Creativity resides in certain discrete portion of the brain that just some of us can access. The right-side-vs.-left-side argument – which posits that creative people predominantly make use of the right side of their brains while analytical, logic-driven individuals are left-side dominant (and inherently less creative) – continues to be debunked.

Creative power is reserved for the “creative genius,” a story that links creativity with intelligence. In fact, research shows a weak association between creativity and intelligence, meaning you don't necessarily have to be smart to be creative.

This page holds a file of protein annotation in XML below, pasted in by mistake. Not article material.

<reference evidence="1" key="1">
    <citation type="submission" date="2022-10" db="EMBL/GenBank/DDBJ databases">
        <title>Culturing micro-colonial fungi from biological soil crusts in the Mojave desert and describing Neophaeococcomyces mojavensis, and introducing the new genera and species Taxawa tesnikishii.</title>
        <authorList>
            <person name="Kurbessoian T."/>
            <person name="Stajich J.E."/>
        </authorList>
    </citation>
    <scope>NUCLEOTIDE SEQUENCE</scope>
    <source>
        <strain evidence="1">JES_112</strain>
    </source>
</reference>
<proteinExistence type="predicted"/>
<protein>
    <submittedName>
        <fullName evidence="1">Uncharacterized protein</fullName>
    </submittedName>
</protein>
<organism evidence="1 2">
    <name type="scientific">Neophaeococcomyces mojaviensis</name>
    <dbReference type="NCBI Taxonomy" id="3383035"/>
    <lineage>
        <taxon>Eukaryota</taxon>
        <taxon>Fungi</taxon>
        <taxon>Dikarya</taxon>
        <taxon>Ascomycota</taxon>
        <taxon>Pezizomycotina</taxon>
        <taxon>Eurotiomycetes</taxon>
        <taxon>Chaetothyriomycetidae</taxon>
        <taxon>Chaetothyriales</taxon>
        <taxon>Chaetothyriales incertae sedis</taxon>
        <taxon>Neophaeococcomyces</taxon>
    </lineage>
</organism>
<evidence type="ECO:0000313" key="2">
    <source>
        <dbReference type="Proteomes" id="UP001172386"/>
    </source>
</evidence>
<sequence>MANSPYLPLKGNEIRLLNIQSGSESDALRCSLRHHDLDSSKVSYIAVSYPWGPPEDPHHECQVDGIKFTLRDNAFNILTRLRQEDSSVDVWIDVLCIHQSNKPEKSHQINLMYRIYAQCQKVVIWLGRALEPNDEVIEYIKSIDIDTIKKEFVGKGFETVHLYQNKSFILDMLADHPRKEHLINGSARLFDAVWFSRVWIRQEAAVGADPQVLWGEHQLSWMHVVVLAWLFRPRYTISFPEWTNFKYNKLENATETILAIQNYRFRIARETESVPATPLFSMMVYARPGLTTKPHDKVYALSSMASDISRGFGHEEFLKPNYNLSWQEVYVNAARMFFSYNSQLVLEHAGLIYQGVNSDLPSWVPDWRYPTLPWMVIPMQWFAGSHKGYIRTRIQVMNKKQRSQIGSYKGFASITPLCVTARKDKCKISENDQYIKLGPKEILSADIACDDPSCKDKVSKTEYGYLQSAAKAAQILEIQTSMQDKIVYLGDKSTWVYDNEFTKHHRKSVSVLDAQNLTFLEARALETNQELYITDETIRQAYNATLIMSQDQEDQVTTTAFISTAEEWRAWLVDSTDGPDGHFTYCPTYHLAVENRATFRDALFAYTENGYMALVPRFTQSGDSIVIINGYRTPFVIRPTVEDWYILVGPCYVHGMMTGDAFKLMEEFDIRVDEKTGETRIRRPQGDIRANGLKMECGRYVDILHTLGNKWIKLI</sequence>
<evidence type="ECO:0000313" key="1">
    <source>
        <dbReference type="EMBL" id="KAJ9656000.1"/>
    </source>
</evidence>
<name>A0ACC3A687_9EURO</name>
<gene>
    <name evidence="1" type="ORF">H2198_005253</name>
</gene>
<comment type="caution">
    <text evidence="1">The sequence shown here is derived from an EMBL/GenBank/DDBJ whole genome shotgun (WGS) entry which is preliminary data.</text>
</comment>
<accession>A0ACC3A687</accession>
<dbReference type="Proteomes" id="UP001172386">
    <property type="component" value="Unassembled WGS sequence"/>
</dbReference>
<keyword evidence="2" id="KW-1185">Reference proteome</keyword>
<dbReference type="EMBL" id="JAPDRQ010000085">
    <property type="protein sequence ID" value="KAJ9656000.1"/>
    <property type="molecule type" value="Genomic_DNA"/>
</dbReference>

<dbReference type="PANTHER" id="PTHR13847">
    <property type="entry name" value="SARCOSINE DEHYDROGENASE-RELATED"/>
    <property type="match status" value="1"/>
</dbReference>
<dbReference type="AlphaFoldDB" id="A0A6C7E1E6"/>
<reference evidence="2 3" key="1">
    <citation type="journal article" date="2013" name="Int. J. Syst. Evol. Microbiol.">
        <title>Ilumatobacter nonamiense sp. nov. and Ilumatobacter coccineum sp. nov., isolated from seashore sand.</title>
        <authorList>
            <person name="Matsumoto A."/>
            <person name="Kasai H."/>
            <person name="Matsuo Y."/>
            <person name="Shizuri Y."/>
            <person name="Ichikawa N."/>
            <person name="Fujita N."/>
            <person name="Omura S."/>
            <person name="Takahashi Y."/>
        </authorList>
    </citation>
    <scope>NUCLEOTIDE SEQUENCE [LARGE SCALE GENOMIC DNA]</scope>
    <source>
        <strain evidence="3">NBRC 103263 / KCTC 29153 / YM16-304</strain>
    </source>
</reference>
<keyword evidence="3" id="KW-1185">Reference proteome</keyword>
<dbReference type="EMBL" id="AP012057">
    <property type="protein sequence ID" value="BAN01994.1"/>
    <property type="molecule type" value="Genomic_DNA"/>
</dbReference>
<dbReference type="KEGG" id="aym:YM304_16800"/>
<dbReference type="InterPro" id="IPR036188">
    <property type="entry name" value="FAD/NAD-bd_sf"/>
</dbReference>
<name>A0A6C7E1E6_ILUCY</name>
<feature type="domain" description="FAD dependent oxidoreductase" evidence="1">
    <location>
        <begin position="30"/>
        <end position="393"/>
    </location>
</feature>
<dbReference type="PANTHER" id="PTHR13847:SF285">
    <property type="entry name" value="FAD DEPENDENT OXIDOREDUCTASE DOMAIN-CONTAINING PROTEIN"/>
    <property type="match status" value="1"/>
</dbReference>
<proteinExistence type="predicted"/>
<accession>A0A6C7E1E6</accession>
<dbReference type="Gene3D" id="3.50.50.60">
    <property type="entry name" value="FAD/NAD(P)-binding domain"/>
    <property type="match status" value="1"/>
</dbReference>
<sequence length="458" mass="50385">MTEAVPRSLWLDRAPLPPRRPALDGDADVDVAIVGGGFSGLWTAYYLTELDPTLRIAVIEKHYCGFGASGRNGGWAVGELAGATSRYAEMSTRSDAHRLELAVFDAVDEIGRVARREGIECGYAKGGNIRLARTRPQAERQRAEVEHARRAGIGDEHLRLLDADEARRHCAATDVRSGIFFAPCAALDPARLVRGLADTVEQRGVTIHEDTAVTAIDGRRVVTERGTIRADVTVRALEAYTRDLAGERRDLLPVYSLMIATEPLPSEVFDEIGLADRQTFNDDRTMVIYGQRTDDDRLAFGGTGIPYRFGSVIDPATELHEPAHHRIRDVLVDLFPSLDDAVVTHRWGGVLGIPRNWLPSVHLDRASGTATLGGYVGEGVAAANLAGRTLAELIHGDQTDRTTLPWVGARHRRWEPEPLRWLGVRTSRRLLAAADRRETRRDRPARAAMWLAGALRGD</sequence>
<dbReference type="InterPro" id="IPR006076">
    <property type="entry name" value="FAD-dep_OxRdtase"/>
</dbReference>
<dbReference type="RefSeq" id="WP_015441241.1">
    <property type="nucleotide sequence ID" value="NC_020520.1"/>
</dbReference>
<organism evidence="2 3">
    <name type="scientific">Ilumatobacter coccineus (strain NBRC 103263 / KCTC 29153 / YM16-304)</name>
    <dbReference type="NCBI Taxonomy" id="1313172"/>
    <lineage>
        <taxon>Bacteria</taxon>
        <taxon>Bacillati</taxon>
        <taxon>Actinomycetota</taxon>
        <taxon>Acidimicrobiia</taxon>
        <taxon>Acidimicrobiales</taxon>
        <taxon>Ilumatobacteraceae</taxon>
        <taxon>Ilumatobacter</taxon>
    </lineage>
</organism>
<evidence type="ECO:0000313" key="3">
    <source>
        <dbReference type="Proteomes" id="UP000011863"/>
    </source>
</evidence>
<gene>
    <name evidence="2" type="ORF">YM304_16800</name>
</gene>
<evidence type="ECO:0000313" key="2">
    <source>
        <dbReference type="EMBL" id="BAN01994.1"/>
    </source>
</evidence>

Creative acts are restricted to the young. We applaud the open minds we see in children and bemoan closed doors and lost opportunities as we grow older. But from a neuroscientific perspective, our minds are wired for creativity so long as we keep practicing creative acts, and as long as our brains remain healthy,according to Mark Walton, author of Boundless Potential: Help your Brain, Unleash Your Talents, Reinvent Your Work in Midlife and Beyond.And injury or damage caused by concussion or dementia doesn't necessarily preclude creativity: Firing the mind in creative ways is usually still possible and can strengthen damaged connections.

What all of this research tells us is something that artists have long known: Creativity isn't the bastion of a select few. Rather, it is something we can all make use of and develop as a skill.